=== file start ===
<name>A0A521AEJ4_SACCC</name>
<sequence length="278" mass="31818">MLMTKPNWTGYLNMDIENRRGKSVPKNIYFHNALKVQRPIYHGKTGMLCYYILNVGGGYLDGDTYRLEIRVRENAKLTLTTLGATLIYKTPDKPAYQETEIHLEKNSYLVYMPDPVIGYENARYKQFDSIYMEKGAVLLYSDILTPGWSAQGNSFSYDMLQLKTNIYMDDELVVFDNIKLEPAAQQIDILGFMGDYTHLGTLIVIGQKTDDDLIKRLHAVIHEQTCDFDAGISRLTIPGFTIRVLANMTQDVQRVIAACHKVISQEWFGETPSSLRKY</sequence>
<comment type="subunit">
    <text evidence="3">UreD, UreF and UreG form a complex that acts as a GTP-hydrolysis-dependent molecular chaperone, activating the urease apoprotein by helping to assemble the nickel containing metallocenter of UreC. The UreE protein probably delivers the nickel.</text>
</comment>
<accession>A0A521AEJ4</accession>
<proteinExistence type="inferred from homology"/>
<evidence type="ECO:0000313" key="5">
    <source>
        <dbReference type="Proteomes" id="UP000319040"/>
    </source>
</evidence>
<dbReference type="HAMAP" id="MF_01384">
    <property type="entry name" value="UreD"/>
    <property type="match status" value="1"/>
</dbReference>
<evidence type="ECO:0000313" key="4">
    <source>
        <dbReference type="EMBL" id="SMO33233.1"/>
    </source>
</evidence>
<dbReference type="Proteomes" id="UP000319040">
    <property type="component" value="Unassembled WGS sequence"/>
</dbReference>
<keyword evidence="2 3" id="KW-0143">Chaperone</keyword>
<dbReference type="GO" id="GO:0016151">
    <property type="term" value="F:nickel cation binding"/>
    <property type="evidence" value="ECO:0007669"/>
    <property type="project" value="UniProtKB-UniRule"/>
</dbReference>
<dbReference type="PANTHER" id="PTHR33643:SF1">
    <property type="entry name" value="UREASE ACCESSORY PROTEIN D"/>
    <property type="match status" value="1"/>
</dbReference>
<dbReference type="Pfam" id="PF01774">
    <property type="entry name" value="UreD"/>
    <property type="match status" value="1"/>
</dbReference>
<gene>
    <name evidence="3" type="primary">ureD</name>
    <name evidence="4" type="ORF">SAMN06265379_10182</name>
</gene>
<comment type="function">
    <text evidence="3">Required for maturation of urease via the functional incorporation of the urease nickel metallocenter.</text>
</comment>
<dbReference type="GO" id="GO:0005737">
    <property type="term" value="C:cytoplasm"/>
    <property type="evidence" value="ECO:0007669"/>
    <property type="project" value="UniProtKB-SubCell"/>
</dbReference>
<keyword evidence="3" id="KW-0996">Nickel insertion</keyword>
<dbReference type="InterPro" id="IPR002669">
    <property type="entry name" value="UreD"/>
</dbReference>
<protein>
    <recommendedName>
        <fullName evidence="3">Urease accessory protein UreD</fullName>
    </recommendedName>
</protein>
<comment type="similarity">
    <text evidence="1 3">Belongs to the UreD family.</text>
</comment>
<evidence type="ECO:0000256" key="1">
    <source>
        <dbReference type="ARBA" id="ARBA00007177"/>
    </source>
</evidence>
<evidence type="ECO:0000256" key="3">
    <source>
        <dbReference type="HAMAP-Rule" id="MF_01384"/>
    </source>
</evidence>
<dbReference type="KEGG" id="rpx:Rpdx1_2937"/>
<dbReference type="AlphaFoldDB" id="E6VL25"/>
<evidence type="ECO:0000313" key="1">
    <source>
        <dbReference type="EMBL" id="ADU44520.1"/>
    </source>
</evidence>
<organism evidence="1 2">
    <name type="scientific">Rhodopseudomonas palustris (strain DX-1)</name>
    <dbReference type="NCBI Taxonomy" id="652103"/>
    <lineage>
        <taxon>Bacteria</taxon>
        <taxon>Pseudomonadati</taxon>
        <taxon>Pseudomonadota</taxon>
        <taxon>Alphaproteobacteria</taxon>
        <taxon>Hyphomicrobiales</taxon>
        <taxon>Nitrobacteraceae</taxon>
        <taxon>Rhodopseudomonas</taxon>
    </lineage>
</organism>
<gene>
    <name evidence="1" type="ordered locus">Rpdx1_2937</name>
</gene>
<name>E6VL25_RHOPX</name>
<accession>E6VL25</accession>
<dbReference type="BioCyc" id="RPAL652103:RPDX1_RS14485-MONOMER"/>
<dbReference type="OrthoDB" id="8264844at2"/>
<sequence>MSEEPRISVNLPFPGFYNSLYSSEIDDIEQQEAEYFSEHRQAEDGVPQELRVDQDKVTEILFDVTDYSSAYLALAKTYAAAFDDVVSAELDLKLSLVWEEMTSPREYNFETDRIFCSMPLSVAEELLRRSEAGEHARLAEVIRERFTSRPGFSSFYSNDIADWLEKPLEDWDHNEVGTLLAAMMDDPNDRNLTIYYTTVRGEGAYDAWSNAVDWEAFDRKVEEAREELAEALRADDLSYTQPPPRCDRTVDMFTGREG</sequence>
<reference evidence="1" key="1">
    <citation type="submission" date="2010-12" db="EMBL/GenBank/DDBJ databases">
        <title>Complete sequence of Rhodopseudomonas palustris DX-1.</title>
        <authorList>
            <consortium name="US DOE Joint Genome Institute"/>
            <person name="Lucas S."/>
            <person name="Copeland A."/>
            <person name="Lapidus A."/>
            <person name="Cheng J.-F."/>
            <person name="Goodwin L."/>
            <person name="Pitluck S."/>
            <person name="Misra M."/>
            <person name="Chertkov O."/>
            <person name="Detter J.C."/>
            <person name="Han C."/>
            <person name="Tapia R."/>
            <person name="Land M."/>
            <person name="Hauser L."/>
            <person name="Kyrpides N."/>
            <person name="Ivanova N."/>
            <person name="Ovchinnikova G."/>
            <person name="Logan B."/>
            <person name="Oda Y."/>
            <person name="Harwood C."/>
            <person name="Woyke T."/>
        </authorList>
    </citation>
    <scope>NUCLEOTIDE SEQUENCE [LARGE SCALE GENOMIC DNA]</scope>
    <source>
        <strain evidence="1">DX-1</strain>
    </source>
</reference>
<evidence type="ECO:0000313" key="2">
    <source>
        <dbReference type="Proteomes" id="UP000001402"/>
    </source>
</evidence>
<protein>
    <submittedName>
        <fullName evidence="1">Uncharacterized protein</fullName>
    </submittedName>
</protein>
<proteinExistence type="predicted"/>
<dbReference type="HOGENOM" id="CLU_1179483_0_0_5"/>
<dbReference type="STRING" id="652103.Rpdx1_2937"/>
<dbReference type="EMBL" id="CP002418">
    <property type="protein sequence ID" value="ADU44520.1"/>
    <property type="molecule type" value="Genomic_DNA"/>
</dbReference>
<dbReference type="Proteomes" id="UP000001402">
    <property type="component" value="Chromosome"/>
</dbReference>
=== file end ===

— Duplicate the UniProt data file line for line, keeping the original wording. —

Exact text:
<name>A0A521AEJ4_SACCC</name>
<sequence length="278" mass="31818">MLMTKPNWTGYLNMDIENRRGKSVPKNIYFHNALKVQRPIYHGKTGMLCYYILNVGGGYLDGDTYRLEIRVRENAKLTLTTLGATLIYKTPDKPAYQETEIHLEKNSYLVYMPDPVIGYENARYKQFDSIYMEKGAVLLYSDILTPGWSAQGNSFSYDMLQLKTNIYMDDELVVFDNIKLEPAAQQIDILGFMGDYTHLGTLIVIGQKTDDDLIKRLHAVIHEQTCDFDAGISRLTIPGFTIRVLANMTQDVQRVIAACHKVISQEWFGETPSSLRKY</sequence>
<comment type="subunit">
    <text evidence="3">UreD, UreF and UreG form a complex that acts as a GTP-hydrolysis-dependent molecular chaperone, activating the urease apoprotein by helping to assemble the nickel containing metallocenter of UreC. The UreE protein probably delivers the nickel.</text>
</comment>
<accession>A0A521AEJ4</accession>
<proteinExistence type="inferred from homology"/>
<evidence type="ECO:0000313" key="5">
    <source>
        <dbReference type="Proteomes" id="UP000319040"/>
    </source>
</evidence>
<dbReference type="HAMAP" id="MF_01384">
    <property type="entry name" value="UreD"/>
    <property type="match status" value="1"/>
</dbReference>
<evidence type="ECO:0000313" key="4">
    <source>
        <dbReference type="EMBL" id="SMO33233.1"/>
    </source>
</evidence>
<dbReference type="Proteomes" id="UP000319040">
    <property type="component" value="Unassembled WGS sequence"/>
</dbReference>
<keyword evidence="2 3" id="KW-0143">Chaperone</keyword>
<dbReference type="GO" id="GO:0016151">
    <property type="term" value="F:nickel cation binding"/>
    <property type="evidence" value="ECO:0007669"/>
    <property type="project" value="UniProtKB-UniRule"/>
</dbReference>
<dbReference type="PANTHER" id="PTHR33643:SF1">
    <property type="entry name" value="UREASE ACCESSORY PROTEIN D"/>
    <property type="match status" value="1"/>
</dbReference>
<dbReference type="Pfam" id="PF01774">
    <property type="entry name" value="UreD"/>
    <property type="match status" value="1"/>
</dbReference>
<gene>
    <name evidence="3" type="primary">ureD</name>
    <name evidence="4" type="ORF">SAMN06265379_10182</name>
</gene>
<comment type="function">
    <text evidence="3">Required for maturation of urease via the functional incorporation of the urease nickel metallocenter.</text>
</comment>
<dbReference type="GO" id="GO:0005737">
    <property type="term" value="C:cytoplasm"/>
    <property type="evidence" value="ECO:0007669"/>
    <property type="project" value="UniProtKB-SubCell"/>
</dbReference>
<keyword evidence="3" id="KW-0996">Nickel insertion</keyword>
<dbReference type="InterPro" id="IPR002669">
    <property type="entry name" value="UreD"/>
</dbReference>
<protein>
    <recommendedName>
        <fullName evidence="3">Urease accessory protein UreD</fullName>
    </recommendedName>
</protein>
<comment type="similarity">
    <text evidence="1 3">Belongs to the UreD family.</text>
</comment>
<evidence type="ECO:0000256" key="1">
    <source>
        <dbReference type="ARBA" id="ARBA00007177"/>
    </source>
</evidence>
<evidence type="ECO:0000256" key="3">
    <source>
        <dbReference type="HAMAP-Rule" id="MF_01384"/>
    </source>
</evidence>
<dbReference type="KEGG" id="rpx:Rpdx1_2937"/>
<dbReference type="AlphaFoldDB" id="E6VL25"/>
<evidence type="ECO:0000313" key="1">
    <source>
        <dbReference type="EMBL" id="ADU44520.1"/>
    </source>
</evidence>
<organism evidence="1 2">
    <name type="scientific">Rhodopseudomonas palustris (strain DX-1)</name>
    <dbReference type="NCBI Taxonomy" id="652103"/>
    <lineage>
        <taxon>Bacteria</taxon>
        <taxon>Pseudomonadati</taxon>
        <taxon>Pseudomonadota</taxon>
        <taxon>Alphaproteobacteria</taxon>
        <taxon>Hyphomicrobiales</taxon>
        <taxon>Nitrobacteraceae</taxon>
        <taxon>Rhodopseudomonas</taxon>
    </lineage>
</organism>
<gene>
    <name evidence="1" type="ordered locus">Rpdx1_2937</name>
</gene>
<name>E6VL25_RHOPX</name>
<accession>E6VL25</accession>
<dbReference type="BioCyc" id="RPAL652103:RPDX1_RS14485-MONOMER"/>
<dbReference type="OrthoDB" id="8264844at2"/>
<sequence>MSEEPRISVNLPFPGFYNSLYSSEIDDIEQQEAEYFSEHRQAEDGVPQELRVDQDKVTEILFDVTDYSSAYLALAKTYAAAFDDVVSAELDLKLSLVWEEMTSPREYNFETDRIFCSMPLSVAEELLRRSEAGEHARLAEVIRERFTSRPGFSSFYSNDIADWLEKPLEDWDHNEVGTLLAAMMDDPNDRNLTIYYTTVRGEGAYDAWSNAVDWEAFDRKVEEAREELAEALRADDLSYTQPPPRCDRTVDMFTGREG</sequence>
<reference evidence="1" key="1">
    <citation type="submission" date="2010-12" db="EMBL/GenBank/DDBJ databases">
        <title>Complete sequence of Rhodopseudomonas palustris DX-1.</title>
        <authorList>
            <consortium name="US DOE Joint Genome Institute"/>
            <person name="Lucas S."/>
            <person name="Copeland A."/>
            <person name="Lapidus A."/>
            <person name="Cheng J.-F."/>
            <person name="Goodwin L."/>
            <person name="Pitluck S."/>
            <person name="Misra M."/>
            <person name="Chertkov O."/>
            <person name="Detter J.C."/>
            <person name="Han C."/>
            <person name="Tapia R."/>
            <person name="Land M."/>
            <person name="Hauser L."/>
            <person name="Kyrpides N."/>
            <person name="Ivanova N."/>
            <person name="Ovchinnikova G."/>
            <person name="Logan B."/>
            <person name="Oda Y."/>
            <person name="Harwood C."/>
            <person name="Woyke T."/>
        </authorList>
    </citation>
    <scope>NUCLEOTIDE SEQUENCE [LARGE SCALE GENOMIC DNA]</scope>
    <source>
        <strain evidence="1">DX-1</strain>
    </source>
</reference>
<evidence type="ECO:0000313" key="2">
    <source>
        <dbReference type="Proteomes" id="UP000001402"/>
    </source>
</evidence>
<protein>
    <submittedName>
        <fullName evidence="1">Uncharacterized protein</fullName>
    </submittedName>
</protein>
<proteinExistence type="predicted"/>
<dbReference type="HOGENOM" id="CLU_1179483_0_0_5"/>
<dbReference type="STRING" id="652103.Rpdx1_2937"/>
<dbReference type="EMBL" id="CP002418">
    <property type="protein sequence ID" value="ADU44520.1"/>
    <property type="molecule type" value="Genomic_DNA"/>
</dbReference>
<dbReference type="Proteomes" id="UP000001402">
    <property type="component" value="Chromosome"/>
</dbReference>